Tag Archive | "literature"

Critic and Essayist Daphne Merkin at Canio’s Books in Sag Harbor

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By Tessa Raebeck

Daphne Merkin, called “one of the most daring and ruminative writers of our time” by her editors at The New York Times Magazine, will be at Canio’s Books in Sag Harbor on Saturday, September 13, at 5 p.m.

A literary critic, essayist and novelist, Ms. Merkin has written a novel, two collections of essays and columns and reviews. She has written for such publications as The New Republic, The New Yorker and The New York Times Magazine and is a regular contributor to ELLE.

At Canio’s, Ms. Merkin will read from her latest collection of essays, “The Fame Lunches: On Wounded Icons, Money, Sex, The Brontes and The Importance of Handbags,” released in 2014.

“Merkin’s hilarious and insightful essays include self-revelatory reflections on personal appearance (lip gloss, pedicures), accounts of personal obsessions, thoughts about fashion and celebrities, and more,” Canio’s said in a press release.

The book includes essays on Betty Friedan, Diane Keaton and Truman Capote.

Kirkus Review said Ms. Merkin’s work consists of “essays that go down like candy but nourish like health food.”

Canio’s Books is located at 290 Main Street in Sag Harbor. For more information, call (631) 725-4926 or visit caniosbooks.com.

Chariots of Firefighters: The Practice of Firematic Competition in New York State

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Firematic Competition. Photo by Michael Heller.

Firematic Competition. Photo by Michael Heller.

By Tessa Raebeck

Award-winning—and Sag Harbor Express—photographer and journalist Michael Heller has continued his documentation of the friendly competition of fire departments in “Chariots of Firefighters: The History and Practice of Firematic Competition in New York State—Volume II: The Practice.” “Volume I: The History” was published in 2009.

The histories, the second of which Mr. Heller spent the last five years writing, chronicle the birth and rise of inter-department contests over 200 years and the present practice of modern-day firematic competition, with detailed descriptions and historic photographs alongside Mr. Heller’s stunning work.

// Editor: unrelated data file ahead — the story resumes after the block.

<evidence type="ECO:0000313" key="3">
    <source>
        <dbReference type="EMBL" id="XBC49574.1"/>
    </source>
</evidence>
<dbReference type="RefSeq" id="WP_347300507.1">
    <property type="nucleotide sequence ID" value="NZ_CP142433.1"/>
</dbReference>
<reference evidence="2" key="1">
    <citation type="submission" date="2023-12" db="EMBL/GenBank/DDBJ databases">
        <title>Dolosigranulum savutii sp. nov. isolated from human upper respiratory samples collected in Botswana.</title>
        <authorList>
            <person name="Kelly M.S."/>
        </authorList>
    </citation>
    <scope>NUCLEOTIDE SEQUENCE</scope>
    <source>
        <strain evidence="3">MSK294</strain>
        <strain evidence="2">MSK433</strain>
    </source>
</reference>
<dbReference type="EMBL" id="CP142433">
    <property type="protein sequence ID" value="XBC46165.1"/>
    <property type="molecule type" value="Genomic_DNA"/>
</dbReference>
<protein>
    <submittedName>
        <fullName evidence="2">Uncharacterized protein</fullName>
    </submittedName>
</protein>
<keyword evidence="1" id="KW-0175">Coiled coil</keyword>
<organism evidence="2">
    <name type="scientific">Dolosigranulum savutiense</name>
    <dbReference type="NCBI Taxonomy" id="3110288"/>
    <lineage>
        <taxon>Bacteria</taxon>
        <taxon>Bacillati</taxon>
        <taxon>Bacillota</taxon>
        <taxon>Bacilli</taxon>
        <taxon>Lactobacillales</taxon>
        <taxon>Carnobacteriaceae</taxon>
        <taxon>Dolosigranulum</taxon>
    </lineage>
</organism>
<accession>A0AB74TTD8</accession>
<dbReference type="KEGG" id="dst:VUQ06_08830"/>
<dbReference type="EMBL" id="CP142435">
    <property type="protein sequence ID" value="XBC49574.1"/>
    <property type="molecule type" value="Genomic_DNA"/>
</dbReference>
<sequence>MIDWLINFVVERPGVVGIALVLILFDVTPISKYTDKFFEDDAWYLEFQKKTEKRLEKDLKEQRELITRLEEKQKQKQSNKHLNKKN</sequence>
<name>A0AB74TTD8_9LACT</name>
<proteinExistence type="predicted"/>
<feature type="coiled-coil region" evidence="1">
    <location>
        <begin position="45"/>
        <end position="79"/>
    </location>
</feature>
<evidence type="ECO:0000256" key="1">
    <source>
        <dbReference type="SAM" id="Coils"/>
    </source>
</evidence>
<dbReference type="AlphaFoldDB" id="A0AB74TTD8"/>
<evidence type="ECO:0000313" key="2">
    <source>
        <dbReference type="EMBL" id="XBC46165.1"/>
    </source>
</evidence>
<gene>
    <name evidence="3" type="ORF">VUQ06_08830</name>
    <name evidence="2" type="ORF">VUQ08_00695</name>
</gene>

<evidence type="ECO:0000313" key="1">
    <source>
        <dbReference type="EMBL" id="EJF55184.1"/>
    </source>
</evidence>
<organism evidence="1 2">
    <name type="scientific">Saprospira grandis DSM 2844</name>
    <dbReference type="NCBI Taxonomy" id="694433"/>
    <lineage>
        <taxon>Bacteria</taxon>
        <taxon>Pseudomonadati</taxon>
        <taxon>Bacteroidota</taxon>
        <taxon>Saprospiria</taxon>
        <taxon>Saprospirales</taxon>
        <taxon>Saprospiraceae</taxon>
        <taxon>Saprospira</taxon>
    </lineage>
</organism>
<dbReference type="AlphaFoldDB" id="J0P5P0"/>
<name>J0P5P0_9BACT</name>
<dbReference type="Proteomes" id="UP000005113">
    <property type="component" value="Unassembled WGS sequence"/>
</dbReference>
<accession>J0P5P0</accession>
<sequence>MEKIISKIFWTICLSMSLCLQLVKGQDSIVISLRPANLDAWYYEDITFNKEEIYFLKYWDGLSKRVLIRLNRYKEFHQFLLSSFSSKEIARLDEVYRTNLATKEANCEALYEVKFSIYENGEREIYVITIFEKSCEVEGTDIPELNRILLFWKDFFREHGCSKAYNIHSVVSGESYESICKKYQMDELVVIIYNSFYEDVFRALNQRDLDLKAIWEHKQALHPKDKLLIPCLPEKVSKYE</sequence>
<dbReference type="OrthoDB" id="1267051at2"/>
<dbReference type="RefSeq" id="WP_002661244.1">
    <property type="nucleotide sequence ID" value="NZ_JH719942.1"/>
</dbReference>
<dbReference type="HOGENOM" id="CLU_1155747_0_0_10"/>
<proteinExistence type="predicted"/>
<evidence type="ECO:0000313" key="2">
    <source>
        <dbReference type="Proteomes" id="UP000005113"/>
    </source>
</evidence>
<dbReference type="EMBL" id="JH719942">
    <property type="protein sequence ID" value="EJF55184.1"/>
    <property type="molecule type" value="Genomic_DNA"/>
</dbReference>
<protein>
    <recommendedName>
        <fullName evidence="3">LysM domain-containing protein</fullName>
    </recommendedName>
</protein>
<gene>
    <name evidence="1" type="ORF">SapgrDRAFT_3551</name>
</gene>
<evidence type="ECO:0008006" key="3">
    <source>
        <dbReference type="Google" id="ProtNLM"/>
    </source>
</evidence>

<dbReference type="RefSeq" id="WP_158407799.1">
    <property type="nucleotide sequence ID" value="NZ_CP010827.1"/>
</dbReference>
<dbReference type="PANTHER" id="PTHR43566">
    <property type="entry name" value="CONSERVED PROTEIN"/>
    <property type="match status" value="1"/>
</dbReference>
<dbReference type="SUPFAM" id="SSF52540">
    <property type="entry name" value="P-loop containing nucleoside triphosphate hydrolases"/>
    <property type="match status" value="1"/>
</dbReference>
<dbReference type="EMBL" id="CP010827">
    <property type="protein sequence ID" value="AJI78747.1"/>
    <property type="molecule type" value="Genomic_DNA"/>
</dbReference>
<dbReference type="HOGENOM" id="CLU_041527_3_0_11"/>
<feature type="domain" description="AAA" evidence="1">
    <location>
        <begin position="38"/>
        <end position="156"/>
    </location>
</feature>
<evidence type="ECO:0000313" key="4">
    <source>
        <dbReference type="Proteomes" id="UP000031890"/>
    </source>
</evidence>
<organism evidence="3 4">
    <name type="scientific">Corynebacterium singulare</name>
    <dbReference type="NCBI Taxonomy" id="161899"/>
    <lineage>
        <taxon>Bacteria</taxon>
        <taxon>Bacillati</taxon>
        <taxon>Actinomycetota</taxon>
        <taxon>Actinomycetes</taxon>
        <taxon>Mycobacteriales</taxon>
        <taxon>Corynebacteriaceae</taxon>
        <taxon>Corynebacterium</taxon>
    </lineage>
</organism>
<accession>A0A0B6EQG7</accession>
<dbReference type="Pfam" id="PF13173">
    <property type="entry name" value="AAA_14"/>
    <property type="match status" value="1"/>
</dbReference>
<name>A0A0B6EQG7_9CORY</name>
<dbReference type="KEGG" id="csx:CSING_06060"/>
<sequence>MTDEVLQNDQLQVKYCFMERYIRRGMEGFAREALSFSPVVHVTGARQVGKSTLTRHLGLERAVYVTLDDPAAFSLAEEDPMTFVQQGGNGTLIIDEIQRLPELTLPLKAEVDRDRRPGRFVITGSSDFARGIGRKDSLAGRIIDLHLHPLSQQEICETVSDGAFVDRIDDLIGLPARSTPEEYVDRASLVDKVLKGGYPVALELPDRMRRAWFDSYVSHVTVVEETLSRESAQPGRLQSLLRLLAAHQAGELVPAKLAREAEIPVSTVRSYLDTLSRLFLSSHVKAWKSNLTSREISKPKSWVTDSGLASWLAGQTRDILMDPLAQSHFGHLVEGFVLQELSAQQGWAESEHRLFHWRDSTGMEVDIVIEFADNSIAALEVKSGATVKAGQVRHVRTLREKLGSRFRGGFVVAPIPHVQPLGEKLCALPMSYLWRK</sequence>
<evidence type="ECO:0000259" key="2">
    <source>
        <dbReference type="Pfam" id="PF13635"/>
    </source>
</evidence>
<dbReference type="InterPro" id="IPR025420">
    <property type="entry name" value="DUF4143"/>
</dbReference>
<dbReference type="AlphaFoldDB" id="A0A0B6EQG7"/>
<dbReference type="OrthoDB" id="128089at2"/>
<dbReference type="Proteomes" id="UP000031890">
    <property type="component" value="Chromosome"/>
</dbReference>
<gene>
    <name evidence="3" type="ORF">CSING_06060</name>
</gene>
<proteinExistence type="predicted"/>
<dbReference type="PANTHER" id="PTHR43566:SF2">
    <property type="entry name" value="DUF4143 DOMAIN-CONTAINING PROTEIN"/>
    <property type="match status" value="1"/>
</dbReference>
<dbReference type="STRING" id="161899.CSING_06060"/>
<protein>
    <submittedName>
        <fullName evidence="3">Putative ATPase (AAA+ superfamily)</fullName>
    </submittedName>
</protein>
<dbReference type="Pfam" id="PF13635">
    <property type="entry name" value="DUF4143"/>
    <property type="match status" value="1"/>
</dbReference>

“It is an in-depth look into a unique culture and facet of the world of firefighting in the United States that is unparalleled anywhere else in the entire world,” said a press release about the books, which chronicle a custom that is more prevalent in New York State than anywhere else.

An active volunteer firefighter with Hook & Ladder Co. #1 of the East Hampton Fire Department for the last 25 years, Mr. Heller has used his camera to document both fires and firematic competition. He has won numerous awards from the New York Press Association, the International Fire Photographers Association and other organizations for his writing and photography. In 2004, Mr. Heller took home the Grand Prize “Golden Firefighter Award” in the international photography Bombero de Oro (“Fire Photography Contest”) held in Spain.

Both volumes of “Chariots of Firefighters” are self-published and available for purchase here. For more information, email Mr. Heller at mheller@nysdrillteams.com. To see Mr. Heller’s portfolio, visit hellercreative.com.

One Hundred Writers Under One Tent for East Hampton Library’s 10th Annual Authors Night

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Philip Keith talks to an attendee at East Hampton Library's 9th Annual Authors Night in 2013. Photo courtesy of East Hampton Library.

Philip Keith talks to an attendee at East Hampton Library’s 9th Annual Authors Night in 2013. Photo courtesy of East Hampton Library.

By Tessa Raebeck

With bookstores closing their doors nationwide, one event continues to honor the feeling of a hardcover in your hand and the smell of fresh pages, rather than the glare of yet another screen. The 10th Annual Authors Night at East Hampton Library gathers a collection of over 100 celebrated authors in all genres — and thousands of their books — under one tent.

The library’s largest fundraising event, Authors Night started in 2005 with a few local authors, and has quickly grown to include some of the top writers from around the world. In previous years, the number of participants swelled to several hundred, but the library has scaled back to around 100 to “keep the focus on quality rather than quantity,” PR representative Keri Lamparter said.

On Saturday, August 9 at 5 p.m. at Gardiner Farm in East Hampton, newcomers and longtime participants, writers of cookbooks and suspense thrillers, and winners of Pulitzer Prizes and National Book Awards will sign books and talk shop with an expected 2,500 attendees.

“It’s the hugest book singing you’ve ever seen,” Ms. Lamparter said.

James McBride will sign copies of “The Good Lord Bird,” a comedic novel about the life of notorious abolitionist John Brown that won the 2013 National Book Award.